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Tuesday, June 23, 2015

Robert Antoine Pinchon

Abbey of Saint Ouen, Rouen, 1912, Robert Antoine Pinchon
For the painter, color is a dangerous element. Among the four other elements of design--line, shape, space, and texture--color is by far the most powerful to the point of easily overwhelming the others. Too much of it and the painting becomes garish and grotesque, even to the point of vulgar ugliness. Choose the wrong combination of colors and the painting simply decomposes. By the same token, if the artist chooses an exceedingly subtle use of color, the work often comes across as weak, bland, and lacking in impact. That is to say, if a painting lacks color, the other four elements had damn well better step up to fill in the gap. I like color, although I've never been an expert at using it. My paintings tend toward naturalistic color so color is seldom a critical element in my work.

La Bouille Under Snow, Robert Antoine Pinchon
The Staircase at Lescure, 1907-10,
Robert Antoine Pinchon
In general, the further an artist veers away from Realism, the more arbitrary all the elements of design become, and that goes especially for color. It's something amateur painters who embrace Abstract Expressionism often fail to realize. Color must be controlled far more than its companion elements. When we think of art and color, a frequent association has to do with the early 20th-century French painting movement called "le Fauves" (the wild beasts). As with the earlier term, "Impressionism," it was a tag attached by an art critic to denigrate the movement. The French practitioners of this color-driven style (right) loved the name, seeing it as an apt compliment. They adopted it as their own. One of those doing so was the French painter, Robert Antoine Pinchon.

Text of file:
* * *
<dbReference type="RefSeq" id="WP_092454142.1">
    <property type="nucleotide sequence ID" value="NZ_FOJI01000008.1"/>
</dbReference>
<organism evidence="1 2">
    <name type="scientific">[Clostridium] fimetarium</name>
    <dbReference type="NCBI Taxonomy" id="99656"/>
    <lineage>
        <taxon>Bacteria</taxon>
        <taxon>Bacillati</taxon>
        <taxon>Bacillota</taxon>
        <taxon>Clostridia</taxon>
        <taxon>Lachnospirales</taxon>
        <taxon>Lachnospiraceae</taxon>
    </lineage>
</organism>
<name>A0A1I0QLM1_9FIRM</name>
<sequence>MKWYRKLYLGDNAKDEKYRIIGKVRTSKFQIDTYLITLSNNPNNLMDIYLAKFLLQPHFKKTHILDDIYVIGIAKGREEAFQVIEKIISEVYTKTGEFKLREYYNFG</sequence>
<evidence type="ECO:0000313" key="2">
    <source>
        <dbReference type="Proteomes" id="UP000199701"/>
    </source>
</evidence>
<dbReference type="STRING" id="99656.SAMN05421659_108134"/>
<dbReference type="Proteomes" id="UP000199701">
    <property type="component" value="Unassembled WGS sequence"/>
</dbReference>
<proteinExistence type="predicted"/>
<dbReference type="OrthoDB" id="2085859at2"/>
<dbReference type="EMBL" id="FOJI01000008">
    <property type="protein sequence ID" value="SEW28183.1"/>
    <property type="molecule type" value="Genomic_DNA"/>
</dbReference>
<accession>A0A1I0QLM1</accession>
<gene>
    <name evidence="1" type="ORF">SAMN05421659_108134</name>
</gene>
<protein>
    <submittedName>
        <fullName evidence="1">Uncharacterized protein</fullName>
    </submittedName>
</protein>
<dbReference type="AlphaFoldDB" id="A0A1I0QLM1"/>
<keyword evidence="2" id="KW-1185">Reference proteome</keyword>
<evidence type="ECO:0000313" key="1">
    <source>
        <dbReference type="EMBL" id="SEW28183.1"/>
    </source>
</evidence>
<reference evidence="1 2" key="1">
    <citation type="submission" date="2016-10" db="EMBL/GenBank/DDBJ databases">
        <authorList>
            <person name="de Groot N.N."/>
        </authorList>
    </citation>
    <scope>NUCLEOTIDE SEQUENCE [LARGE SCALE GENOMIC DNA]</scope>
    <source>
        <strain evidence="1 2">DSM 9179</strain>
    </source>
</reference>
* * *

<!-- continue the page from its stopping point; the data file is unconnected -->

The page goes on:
Young Woman on the Balcony, Rouen Cathedral, Robert Antoine Pinchon
Robert Antoine Pinchon
As a general rule, I'm not particularly fond of Fauvism. I like color as well as the next artist, but Fauvism usually passes into the realm of "too much of a good thing." Having said that though, for the most part, I like Pinchon's work. His Abbey of Saint Ouen, Rouen (top), is one of my favorites. The color is intense, but controlled. For the same reason, Pinchon's Young Woman on the Balcony, Rouen Cathedral (above), is not a favorite. Though the two paintings are related, the color in the latter I find disturbingly inappropriate to the content. Although Fauvism, almost by definition, embraces the idea of "too much" color, most of Pinchon's country landscapes, gardens, snow scenes, harbors, bridges, rivers, and towns exhibit a willful restraint in the use of color. He should not be mistaken for an Impressionist, though. His looser brushwork and love of intense color would place him far beyond Impressionism. He was a Post-Impressionist, and one who chose to remain so, rather than embrace Cubism, Dada, Surrealism, and other art movements which followed until his death in 1943. He was a dedicated, consistent, yet restrained Fauvist.

The Bridge to the English, Sunset, 1905, Robert Antoine Pinchon
Rouen Cathedral, Robert Antoine Pinchon
Robert Antoine Pinchon was born in 1886. Earlier this year, on my way to Mont St. Michel on the Normandy coast, I passed through his birthplace of Rouen. Unfortunately, there was not time to see the cathedral he, along with his friend, Claude Monet, painted so often. One would never mistake one artist's work for the other, though. Monet was exploring natural light and color as effected by various environmental elements. Pinchon's Rouen Cathedral (right), is surprisingly devoid of color, its cold grays contrasting sharply with the warmth of the entry portals. Pinchon was of a different generation than Monet, so it's not surprising that their approach to color would differ greatly. Nonetheless, Monet said of his friend, "...a surprising touch in the service of a surprising eye" (whatever that means).